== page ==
Posts categorized as behind the scenes

The Albatross in the Cupboard

Nina Powles is a graduate student of English Literature at Victoria University. She wrote this blog post for a course in Creative Science Writing at the International Institute of Modern Letters. She currently lives in Wellington. Photographer: Wen Powles © Wen Powles

Victoria University of Wellington’s International Institute of Modern Letters is justifiably famous.  One of its innovative creative writing courses goes by the intriguing acronym of  ‘CREW352’.  CREW352 is creative science writing. Recently, CREW352 student Nina Powles interviewed Dr Susan Waugh, Senior Curator of Sciences at Museum of New Zealand Te Papa Tongarewa. Here is Nina’s… Read more »

Flesh-footed Shearwater Surveys at Ohinau Island, Coromandel

  • DSC_0532_vsm
  • FFSW
  • Fishing vessel
  • GPS track of FFSW

Keeping track of our protected species populations and their distribution is one of the tasks of biologists, and this summer Te Papa scientists surveyed sites in the Mercury Islands group for seabird populations. Flesh-footed shearwaters Puffinus carneipes breed throughout northern New Zealand, with a total population size in New Zealand of about 10,000 to 15,000 pairs… Read more »

Khandallah kids go ‘behind the scenes’ – a student’s response

Khandallah School Room 5 visiting Te Papa's Natural Sciences collection. Photographer: Scott Ogilvie © Te Papa

On Monday, I wrote a blog about Khandallah School’s visit to our bird and insect collection. It was clear to me that the students had a wonderful time – but why not let them tell you that! This post has been written by Lara from Room 5. Last Friday I was so excited, it was… Read more »

Khandallah kids go ‘behind the scenes’

Phil2

Readers may remember that as part of sunfish science extravaganza, a group of Khandallah School students won our competition to name the fish. Their winning name was Sunny Bill, and this morning they visited our natural history collection as part of their prize. The 28 students from room 5 arrived at the Tory St building… Read more »

Science Live: Whalebirds – the mystery of the storm riders. Success!

Science Live on YouTube

On Tuesday, 22 October 2013 we, the ornithology team at Te Papa, hosted the museum’s second Science Live event- Whalebirds- the mystery of the storm riders.  We brought the public into the lab using live streaming so they could watch us on YouTube and send questions in via Twitter and Facebook.  It was very exciting… Read more »

Science Live: Whalebirds – the mystery of the storm riders. The Prequel: Influx of Prions to Wellington Zoo

  • Prion in Pool
  • Production line for crop tubing Prions medication, food and fluids. Photo © Wellington Zoo
  • Friendly Prion assisting with food preparation. He actively sought out human company and enjoyed “assisting” with preparations. Photo © Wellington Zoo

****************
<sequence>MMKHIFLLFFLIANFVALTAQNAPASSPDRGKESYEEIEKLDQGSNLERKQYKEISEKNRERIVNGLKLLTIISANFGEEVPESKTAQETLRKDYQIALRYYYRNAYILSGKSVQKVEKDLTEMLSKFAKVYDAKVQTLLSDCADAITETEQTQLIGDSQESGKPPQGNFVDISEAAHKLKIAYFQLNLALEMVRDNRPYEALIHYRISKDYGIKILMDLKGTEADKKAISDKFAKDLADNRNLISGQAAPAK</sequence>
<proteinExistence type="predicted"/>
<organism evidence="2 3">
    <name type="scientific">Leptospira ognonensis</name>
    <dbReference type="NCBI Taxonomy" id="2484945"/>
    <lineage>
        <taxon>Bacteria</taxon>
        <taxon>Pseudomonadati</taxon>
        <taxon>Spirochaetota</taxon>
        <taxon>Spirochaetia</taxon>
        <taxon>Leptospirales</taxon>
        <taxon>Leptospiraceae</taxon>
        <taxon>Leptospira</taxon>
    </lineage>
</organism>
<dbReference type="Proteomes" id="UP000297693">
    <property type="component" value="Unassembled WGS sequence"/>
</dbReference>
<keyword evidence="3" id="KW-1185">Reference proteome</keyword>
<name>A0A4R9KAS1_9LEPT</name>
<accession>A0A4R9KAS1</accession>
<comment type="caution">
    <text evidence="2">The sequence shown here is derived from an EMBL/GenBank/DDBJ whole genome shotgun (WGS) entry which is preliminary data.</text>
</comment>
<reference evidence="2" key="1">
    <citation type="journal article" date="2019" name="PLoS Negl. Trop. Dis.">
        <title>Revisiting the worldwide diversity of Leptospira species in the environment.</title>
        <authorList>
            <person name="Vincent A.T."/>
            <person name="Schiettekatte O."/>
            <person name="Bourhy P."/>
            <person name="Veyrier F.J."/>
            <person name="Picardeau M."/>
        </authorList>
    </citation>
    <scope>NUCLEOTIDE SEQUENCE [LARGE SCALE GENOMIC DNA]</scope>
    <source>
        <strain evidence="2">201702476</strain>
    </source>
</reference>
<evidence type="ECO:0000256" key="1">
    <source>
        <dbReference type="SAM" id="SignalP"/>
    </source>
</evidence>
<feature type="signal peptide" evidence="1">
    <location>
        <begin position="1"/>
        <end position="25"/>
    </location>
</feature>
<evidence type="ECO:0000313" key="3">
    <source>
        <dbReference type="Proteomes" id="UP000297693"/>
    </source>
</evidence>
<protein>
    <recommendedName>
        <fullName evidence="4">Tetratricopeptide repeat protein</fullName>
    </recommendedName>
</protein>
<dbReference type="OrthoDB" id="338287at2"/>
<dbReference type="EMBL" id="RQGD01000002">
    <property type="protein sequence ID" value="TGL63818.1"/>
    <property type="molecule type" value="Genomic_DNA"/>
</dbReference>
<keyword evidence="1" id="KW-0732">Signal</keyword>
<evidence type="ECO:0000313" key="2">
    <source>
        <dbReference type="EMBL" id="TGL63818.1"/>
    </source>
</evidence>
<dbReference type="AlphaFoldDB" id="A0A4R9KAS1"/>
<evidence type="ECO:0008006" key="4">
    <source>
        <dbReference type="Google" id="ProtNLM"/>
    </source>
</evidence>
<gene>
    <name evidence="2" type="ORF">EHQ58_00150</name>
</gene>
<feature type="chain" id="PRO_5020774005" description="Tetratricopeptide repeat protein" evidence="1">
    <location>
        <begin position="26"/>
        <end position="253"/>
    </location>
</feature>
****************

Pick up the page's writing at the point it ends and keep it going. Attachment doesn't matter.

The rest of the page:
• Lisa Argilla, Veterinary Science Manager at Wellington Zoo. Photo © Wellington Zoo

  Today’s blog is a prequel to yesterday’s Science Live event- Whalebirds- the mystery of the storm riders (http://www.youtube.com/watch?v=ZVZjED7Icyc).   It is written by Dr. Lisa Argilla.  Lisa has been the Veterinary Science Manager at Wellington Zoo since early 2011.  She has a keen interest in seabirds seeing as her Master’s thesis research was on… Read more »

Science Live: Whalebirds – the mystery of the storm riders. Part 8. Prion evolution

  • Fossil bones of fairy prions are abundant in some South Island West Coast caves showing that the species nested there in huge numbers before humans brought rats to New Zealand.  Photo: Te Papa collections, Alan Tennyson
  • Alan Tennyson with a South Island Giant Moa leg bone. Photo © JC Stahl
  • The evolutionary history of prions is poorly understood but prions have been riding the winds of the southern oceans for at least the last 4 million years.  Photo: Fairy Prion, Philip Griffin, NZ Birds Online
  • The blue petrel is a close relative of prions but unlike prions it has a long narrow beak and a white, rather than black tip to its tail.  Photo: South Atlantic, David Boyle, NZ Birds Online

Here is the final instalment in our series of blogs all about prion biology! This is in preparation for our upcoming Science Live event on Oct 22nd (today!) at 1:50 pm NZ time when you can accompany us into the lab via live streaming (a permanent link to the YouTube video can be found below).  For… Read more »

Science Live: Whalebirds – the mystery of the storm riders. Part 7. Storm warning

Salvin's Prion at sea.  Photo © Paul Walbridge

Here is the seventh instalment in our series of blogs all about prion biology! This is in preparation for our upcoming Science Live event on Oct 22nd (today!) at 1:50 pm NZ time when you can accompany us into the lab via live streaming  (a permanent link to the YouTube video can be found below).  For… Read more »

Science Live: Whalebirds – the mystery of the storm riders. Part 5. Prion foraging ecology

  • Copepod (Eucalanus tonsus), the primary prey of Broad-bill Prions around the Chathams
  • Fairy Prions
  • Barnacles (Lepas australis) are commonly eaten by Fulmar prions from the Chathams
  • Amphipod commonly fed upon by Fairy and Fulmar prions from subantarctic colonie

Here is the fifth instalment in our series of blogs all about prions!  This is in preparation for our upcoming Science Live event on Oct 22nd at 1:50 pm NZ time when you can accompany us into the lab via live streaming  (a permanent link to the YouTube video can be found below).  For more details… Read more »